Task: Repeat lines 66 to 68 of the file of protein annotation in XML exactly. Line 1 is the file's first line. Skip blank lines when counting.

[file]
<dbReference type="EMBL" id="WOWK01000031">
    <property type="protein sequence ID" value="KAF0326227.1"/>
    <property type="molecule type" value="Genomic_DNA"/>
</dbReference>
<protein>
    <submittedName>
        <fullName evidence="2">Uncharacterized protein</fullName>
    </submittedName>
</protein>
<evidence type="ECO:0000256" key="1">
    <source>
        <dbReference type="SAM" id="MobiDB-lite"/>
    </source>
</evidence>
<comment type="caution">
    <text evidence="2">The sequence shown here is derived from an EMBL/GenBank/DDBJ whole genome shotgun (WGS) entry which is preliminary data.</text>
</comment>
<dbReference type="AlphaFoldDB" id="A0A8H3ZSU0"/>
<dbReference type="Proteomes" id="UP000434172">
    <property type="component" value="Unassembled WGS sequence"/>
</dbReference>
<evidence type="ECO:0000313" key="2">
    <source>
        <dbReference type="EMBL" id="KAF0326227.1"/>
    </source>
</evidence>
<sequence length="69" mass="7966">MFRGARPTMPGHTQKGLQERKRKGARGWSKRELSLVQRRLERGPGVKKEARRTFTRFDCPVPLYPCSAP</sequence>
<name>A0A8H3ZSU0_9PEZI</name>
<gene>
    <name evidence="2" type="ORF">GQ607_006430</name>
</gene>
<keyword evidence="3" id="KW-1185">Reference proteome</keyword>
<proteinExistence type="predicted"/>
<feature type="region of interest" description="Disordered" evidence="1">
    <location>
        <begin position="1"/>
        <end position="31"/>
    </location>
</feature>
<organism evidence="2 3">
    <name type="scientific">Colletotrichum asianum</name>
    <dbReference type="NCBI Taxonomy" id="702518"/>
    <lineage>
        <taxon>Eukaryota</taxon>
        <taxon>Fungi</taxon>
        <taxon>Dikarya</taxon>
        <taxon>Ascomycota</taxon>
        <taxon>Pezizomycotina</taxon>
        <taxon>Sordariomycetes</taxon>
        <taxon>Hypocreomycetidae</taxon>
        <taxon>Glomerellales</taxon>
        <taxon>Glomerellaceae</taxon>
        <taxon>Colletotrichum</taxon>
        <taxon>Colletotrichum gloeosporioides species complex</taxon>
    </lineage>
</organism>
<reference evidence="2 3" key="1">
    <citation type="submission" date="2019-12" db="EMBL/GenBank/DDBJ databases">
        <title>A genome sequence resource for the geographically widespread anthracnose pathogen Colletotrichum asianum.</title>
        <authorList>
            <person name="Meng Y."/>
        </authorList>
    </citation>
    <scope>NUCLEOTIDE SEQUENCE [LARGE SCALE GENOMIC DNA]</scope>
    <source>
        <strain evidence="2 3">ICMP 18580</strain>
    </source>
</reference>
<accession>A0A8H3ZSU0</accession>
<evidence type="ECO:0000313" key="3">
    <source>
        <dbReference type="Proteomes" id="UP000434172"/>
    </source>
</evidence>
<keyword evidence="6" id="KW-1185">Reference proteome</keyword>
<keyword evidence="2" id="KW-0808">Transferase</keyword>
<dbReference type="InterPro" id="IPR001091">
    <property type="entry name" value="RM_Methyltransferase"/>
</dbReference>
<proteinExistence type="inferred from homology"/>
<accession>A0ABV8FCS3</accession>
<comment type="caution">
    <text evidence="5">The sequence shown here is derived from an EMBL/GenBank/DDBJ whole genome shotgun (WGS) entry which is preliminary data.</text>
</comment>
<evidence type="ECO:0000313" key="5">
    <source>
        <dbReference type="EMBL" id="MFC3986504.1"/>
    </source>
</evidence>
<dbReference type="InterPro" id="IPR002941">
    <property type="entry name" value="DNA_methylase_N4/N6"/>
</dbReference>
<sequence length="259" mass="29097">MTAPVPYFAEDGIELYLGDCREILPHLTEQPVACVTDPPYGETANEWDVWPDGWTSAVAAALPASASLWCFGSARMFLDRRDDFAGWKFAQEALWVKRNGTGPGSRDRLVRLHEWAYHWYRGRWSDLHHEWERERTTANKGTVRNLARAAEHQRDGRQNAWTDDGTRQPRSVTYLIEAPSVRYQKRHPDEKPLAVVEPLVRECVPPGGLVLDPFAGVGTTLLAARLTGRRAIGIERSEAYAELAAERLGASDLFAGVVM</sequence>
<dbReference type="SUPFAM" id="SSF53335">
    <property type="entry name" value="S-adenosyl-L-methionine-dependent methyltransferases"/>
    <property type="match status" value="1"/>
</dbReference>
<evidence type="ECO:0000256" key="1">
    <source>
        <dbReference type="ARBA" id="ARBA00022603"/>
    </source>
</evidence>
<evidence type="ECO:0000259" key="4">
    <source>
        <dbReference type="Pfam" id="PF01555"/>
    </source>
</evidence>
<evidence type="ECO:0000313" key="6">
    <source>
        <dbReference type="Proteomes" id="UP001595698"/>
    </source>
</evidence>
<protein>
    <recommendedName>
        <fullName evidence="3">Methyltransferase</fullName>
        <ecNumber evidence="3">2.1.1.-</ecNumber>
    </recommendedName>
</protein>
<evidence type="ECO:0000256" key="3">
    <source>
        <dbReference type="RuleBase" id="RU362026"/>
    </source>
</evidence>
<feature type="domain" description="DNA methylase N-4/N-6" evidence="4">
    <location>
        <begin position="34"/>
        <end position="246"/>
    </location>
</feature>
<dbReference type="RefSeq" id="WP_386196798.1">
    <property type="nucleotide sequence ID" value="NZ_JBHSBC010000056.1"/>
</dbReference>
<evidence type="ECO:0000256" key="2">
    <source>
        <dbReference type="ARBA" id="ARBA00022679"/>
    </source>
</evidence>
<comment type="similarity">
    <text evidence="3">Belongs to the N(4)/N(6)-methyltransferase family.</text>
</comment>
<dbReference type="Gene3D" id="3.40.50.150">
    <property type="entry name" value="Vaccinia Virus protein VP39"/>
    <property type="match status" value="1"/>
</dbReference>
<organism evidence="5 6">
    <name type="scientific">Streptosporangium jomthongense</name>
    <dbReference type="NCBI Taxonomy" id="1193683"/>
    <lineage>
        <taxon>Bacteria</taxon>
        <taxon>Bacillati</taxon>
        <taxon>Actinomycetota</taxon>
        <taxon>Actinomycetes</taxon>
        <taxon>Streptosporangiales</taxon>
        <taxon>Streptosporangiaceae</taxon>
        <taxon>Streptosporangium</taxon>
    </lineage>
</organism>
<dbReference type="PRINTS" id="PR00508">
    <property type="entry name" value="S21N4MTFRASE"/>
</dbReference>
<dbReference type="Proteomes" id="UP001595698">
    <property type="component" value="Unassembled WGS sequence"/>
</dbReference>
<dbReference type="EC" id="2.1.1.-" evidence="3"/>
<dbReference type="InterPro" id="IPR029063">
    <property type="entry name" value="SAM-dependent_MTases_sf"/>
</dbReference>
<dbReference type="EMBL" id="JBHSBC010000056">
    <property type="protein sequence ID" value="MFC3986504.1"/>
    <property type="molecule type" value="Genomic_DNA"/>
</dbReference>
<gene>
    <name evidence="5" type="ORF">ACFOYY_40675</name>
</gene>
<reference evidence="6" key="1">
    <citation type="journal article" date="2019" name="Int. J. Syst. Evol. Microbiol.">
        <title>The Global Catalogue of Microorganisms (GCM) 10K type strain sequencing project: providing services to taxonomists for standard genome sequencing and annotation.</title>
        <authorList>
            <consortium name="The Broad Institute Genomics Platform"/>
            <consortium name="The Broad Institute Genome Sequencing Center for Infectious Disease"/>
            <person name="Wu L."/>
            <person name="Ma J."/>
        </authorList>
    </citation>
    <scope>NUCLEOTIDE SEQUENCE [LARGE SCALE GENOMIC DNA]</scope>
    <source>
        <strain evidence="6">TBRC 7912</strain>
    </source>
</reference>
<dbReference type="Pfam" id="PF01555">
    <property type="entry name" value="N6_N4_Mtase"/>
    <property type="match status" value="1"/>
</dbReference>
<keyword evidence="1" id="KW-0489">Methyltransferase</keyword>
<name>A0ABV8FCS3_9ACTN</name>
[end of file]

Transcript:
        <strain evidence="2 3">ICMP 18580</strain>
    </source>
</reference>